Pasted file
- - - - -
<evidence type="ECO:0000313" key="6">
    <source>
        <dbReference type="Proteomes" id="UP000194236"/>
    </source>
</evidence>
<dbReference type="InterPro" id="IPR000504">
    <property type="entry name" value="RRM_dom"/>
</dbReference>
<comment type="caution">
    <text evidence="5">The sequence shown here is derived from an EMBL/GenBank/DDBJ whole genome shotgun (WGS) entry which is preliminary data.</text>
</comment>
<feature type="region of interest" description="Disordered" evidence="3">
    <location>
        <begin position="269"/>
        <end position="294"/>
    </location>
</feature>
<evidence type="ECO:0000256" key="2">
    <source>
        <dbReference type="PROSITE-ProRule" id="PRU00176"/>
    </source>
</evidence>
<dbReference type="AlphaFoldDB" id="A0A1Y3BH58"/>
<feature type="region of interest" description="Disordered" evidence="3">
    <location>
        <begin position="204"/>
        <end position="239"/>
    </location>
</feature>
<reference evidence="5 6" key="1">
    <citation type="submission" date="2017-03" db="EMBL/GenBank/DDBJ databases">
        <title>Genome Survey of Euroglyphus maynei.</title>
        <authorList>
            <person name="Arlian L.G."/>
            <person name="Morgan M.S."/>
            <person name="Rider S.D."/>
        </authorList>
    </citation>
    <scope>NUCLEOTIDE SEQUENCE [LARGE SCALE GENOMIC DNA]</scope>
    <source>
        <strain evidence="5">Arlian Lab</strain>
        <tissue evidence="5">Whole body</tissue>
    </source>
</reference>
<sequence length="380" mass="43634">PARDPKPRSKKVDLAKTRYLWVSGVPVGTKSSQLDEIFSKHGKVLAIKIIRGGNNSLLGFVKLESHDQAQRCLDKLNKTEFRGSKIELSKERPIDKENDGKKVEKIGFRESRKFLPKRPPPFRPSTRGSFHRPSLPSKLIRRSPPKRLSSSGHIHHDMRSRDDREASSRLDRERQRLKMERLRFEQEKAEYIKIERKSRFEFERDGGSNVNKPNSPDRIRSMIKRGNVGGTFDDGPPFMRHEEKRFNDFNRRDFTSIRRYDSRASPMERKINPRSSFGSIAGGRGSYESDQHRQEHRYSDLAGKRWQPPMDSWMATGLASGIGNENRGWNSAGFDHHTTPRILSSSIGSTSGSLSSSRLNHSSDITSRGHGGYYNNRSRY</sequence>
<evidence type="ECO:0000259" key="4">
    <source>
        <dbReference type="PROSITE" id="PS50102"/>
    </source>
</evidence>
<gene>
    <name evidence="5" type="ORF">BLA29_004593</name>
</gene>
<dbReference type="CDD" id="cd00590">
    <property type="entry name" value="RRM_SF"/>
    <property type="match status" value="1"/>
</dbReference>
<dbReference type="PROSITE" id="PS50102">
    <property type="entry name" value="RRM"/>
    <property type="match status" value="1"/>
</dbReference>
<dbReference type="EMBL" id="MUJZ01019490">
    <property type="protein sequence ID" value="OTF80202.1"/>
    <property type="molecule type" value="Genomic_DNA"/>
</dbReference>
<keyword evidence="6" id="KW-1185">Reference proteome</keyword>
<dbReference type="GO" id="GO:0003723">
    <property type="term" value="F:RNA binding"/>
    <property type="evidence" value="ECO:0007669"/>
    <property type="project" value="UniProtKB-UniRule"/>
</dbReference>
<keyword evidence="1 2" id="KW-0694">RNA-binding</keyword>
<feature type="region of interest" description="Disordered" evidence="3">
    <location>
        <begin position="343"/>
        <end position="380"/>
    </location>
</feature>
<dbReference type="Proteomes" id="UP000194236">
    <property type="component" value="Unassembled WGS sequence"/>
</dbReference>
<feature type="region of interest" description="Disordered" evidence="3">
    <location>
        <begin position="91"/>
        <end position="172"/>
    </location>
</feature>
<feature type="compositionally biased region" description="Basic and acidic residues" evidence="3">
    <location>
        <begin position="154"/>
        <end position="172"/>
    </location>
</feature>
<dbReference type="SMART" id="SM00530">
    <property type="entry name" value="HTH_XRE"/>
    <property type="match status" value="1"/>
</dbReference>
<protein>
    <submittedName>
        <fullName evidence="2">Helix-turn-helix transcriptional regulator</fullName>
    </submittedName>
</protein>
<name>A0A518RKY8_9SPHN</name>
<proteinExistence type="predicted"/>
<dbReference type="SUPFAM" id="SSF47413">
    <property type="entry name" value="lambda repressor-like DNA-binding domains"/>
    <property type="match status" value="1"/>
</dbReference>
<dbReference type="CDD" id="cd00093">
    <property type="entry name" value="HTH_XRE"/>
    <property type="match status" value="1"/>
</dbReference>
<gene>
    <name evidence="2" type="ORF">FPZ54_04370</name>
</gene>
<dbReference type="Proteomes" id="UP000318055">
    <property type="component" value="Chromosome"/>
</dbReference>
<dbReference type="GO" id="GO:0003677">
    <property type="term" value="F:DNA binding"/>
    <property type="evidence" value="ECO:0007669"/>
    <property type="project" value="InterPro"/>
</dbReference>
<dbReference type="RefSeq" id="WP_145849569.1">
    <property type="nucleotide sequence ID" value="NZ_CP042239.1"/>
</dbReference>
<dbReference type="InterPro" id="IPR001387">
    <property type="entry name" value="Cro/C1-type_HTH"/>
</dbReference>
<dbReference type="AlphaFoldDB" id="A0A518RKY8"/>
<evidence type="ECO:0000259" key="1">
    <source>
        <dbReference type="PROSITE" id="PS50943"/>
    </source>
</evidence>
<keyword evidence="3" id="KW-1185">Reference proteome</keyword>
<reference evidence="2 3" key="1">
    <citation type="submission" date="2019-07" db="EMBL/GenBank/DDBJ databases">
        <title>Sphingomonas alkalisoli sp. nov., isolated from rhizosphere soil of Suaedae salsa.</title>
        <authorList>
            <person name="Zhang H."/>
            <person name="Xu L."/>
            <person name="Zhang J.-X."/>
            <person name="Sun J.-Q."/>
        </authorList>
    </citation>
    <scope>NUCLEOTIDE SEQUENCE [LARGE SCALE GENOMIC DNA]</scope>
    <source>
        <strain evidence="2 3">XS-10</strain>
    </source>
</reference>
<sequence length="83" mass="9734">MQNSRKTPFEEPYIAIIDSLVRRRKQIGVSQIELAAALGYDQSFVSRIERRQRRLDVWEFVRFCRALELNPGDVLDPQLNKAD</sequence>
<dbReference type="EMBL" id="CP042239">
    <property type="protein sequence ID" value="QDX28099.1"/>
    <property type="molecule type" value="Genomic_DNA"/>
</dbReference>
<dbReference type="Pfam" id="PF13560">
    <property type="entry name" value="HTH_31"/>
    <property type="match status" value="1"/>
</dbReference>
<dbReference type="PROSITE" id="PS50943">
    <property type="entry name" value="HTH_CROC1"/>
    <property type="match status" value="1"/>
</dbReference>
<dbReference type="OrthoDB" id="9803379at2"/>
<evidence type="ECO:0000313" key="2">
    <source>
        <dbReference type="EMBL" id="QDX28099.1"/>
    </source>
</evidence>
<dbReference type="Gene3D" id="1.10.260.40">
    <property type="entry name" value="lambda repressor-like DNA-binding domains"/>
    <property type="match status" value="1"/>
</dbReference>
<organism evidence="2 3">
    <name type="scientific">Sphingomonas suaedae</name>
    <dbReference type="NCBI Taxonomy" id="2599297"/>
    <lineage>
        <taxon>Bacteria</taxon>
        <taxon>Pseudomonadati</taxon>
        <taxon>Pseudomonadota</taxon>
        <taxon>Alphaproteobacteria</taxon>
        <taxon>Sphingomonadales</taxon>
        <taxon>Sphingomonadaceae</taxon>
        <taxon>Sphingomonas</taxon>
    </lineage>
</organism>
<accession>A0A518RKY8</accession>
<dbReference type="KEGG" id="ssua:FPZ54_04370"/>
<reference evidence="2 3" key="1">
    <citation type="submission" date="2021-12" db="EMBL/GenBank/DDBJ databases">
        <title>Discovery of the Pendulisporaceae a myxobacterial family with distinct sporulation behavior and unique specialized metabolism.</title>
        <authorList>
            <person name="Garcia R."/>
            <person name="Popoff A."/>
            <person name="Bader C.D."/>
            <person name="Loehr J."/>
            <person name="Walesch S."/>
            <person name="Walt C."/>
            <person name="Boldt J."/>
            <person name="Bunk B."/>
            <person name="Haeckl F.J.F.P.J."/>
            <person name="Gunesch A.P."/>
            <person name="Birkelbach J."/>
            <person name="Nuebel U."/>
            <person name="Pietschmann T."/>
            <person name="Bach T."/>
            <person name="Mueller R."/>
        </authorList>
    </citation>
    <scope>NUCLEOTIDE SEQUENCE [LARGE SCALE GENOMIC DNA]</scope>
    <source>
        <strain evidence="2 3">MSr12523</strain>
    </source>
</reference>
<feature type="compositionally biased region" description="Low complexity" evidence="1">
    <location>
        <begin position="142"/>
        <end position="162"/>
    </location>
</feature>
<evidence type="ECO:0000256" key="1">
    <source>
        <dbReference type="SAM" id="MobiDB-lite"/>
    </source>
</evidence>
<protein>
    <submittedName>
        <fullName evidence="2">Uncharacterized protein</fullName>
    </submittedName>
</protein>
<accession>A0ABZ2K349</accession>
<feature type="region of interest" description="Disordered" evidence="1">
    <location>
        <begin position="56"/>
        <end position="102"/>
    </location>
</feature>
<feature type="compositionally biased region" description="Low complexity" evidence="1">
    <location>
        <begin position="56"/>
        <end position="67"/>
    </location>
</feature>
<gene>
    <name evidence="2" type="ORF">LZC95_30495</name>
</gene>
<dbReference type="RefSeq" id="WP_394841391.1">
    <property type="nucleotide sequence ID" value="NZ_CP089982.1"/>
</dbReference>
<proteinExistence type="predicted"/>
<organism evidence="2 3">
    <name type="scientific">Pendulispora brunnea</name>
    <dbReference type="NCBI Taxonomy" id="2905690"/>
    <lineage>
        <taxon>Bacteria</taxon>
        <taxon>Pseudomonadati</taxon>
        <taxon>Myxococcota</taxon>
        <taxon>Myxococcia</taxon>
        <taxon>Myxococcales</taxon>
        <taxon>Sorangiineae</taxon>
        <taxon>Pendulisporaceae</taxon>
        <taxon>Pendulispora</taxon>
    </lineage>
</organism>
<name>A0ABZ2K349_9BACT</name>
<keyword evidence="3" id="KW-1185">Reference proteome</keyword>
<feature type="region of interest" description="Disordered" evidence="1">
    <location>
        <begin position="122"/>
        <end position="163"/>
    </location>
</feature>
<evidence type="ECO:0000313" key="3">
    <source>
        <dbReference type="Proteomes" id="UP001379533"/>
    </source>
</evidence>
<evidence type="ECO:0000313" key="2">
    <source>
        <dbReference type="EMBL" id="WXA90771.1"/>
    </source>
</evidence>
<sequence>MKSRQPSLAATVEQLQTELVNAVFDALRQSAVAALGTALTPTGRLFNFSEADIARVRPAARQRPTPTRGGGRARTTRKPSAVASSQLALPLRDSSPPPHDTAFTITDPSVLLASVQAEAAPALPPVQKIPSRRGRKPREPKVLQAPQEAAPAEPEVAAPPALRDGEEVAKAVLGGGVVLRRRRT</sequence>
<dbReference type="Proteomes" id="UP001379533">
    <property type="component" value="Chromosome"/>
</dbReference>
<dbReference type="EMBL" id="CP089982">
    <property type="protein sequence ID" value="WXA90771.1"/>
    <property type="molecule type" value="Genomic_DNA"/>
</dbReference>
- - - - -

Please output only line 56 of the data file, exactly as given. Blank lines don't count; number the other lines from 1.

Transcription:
    <property type="match status" value="1"/>